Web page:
UNAIDS: Infections of HIV down 95% from 1997 peak

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National AIDS Authority on Sunday marked World AIDS Day in the presence of National Authority for Combating drugs president Ke Kim Yan at the Chaktomuk Conference Hall. UN-Cambodia

The Joint UN Programme on HIV/AIDS (UNAIDS) said new HIV infections have been reduced by 95 per cent in Cambodia since their peak in 1997.

A report by UNAIDS pointed out that 880 people were newly infected with AIDS last year, compared to 16,500 in 1997.

Comparably, new HIV infections since 2010 have declined by an estimated 62 per cent from 2,300 to 880 people last year.

And new HIV infections among children have declined by 72 per cent, from 370 in 2010 to less than 200 last year.

As of the end of last year, 73,000 people were living with AIDS, of which 3,300 were children aged 15 or under. Of people who were HIV-positive, 82 per cent knew that they were living with it.

Meanwhile, AIDS-related deaths had reduced by 80 per cent since their peak in 2003. Lat year, around 1,300 people died from AIDS-related illnesses, compared to 6,400 deaths in 2003 and 2,500 in 2010.

From the outbreak of AIDS in Cambodia to last year, a total of 155,000 people had become infected and 71,000 of them had died, the report said.

It said three people aged 15 to 24 became infected with HIV every week. Last year, one in five new HIV infections was a person in this age bracket.

The risk of acquiring HIV is mainly among men who have sex with men, people who inject drugs, sex workers and transgender people.

UNAIDS said that as of the end of June this year, 60,422 people were accessing antiretroviral therapy. Some 85 per cent of pregnant women living with HIV had access to antiretroviral medicines to prevent the transmission of HIV to their children.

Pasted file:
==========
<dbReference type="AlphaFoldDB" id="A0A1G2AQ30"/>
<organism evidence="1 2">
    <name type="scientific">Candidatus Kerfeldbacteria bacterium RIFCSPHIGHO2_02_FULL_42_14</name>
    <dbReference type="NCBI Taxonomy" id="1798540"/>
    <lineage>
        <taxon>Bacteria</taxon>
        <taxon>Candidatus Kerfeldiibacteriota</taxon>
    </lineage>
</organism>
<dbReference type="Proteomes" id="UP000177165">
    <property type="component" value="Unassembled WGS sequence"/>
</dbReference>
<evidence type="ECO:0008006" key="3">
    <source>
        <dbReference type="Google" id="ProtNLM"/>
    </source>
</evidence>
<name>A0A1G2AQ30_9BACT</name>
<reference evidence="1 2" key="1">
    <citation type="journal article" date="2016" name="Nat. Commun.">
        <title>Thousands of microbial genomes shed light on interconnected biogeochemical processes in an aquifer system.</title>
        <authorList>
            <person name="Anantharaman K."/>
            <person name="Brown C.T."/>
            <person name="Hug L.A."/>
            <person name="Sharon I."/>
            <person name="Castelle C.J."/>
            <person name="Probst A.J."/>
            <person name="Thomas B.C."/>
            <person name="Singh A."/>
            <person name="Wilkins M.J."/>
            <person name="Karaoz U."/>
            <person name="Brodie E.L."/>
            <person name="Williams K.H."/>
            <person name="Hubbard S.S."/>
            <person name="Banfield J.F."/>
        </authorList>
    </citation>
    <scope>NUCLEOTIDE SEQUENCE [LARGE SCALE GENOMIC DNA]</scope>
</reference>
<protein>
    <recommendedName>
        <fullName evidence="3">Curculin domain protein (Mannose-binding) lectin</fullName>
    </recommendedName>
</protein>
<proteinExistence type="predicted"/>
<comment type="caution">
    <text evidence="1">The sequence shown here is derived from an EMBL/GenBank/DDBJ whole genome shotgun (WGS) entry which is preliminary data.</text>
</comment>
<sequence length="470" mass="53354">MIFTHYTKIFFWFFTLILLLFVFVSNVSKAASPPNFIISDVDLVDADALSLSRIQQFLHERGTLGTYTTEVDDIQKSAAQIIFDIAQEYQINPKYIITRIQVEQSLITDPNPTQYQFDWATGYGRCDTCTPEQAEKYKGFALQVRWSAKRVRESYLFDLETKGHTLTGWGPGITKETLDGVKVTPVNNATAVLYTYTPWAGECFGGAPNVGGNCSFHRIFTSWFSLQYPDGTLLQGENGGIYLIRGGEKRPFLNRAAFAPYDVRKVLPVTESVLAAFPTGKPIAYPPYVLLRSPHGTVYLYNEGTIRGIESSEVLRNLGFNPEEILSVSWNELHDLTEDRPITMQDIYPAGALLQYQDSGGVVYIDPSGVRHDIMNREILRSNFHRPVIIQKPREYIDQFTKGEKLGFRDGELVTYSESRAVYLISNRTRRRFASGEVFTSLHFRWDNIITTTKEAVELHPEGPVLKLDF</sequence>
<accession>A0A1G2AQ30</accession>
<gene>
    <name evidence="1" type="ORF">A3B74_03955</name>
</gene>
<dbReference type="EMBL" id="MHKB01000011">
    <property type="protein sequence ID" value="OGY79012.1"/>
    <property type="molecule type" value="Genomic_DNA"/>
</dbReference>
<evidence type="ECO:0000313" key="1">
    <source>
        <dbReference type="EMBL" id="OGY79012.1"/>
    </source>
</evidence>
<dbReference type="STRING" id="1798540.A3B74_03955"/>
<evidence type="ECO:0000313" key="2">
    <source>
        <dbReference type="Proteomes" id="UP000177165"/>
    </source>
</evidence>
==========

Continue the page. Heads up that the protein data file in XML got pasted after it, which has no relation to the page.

The Power to the People report by UNAIDS showed that where people living with and affected by HIV were engaged in decision-making and HIV service delivery, new infections declined and HIV patients gained access to treatment.

UNAIDS executive director Winnie Byanyima said: “When people and communities are empowered and have urgency, change happens.

“The solidarity of women, young people, gay men and other men who have sex with men, sex workers, people who use drugs and transgender people has transported the AIDS epidemic – empowering them will end the epidemic.”

National AIDS Authority (NAA) secretary-general Chhim Khin Dareth told The Post that high risks of AIDS infections involve gay people, sex workers, and young people.

He said the disease could be prevented if spouses are faithful to one another and used condoms if they had more than one partner.

“For youths, they should not have sex before getting a good health education first. We are worried about youths who have sex at a very young age without first receiving education [on AIDS prevention],” he said.

On Sunday, NAA marked World AIDS Day in the presence of National Authority for Combating drugs president Ke Kim Yan at the Chaktomuk Conference Hall.

The event was attended by some 700 participants from national and international institutions including civil society organisations.

NAA statistics showed that AIDS-related deaths had been reduced by some 48 per cent from 2010 to 2018.

On the other hand, discrimination against AIDS-positive people had declined. Specifically, employment opportunity denials had dropped to two per cent last year from 46 per cent in 2010.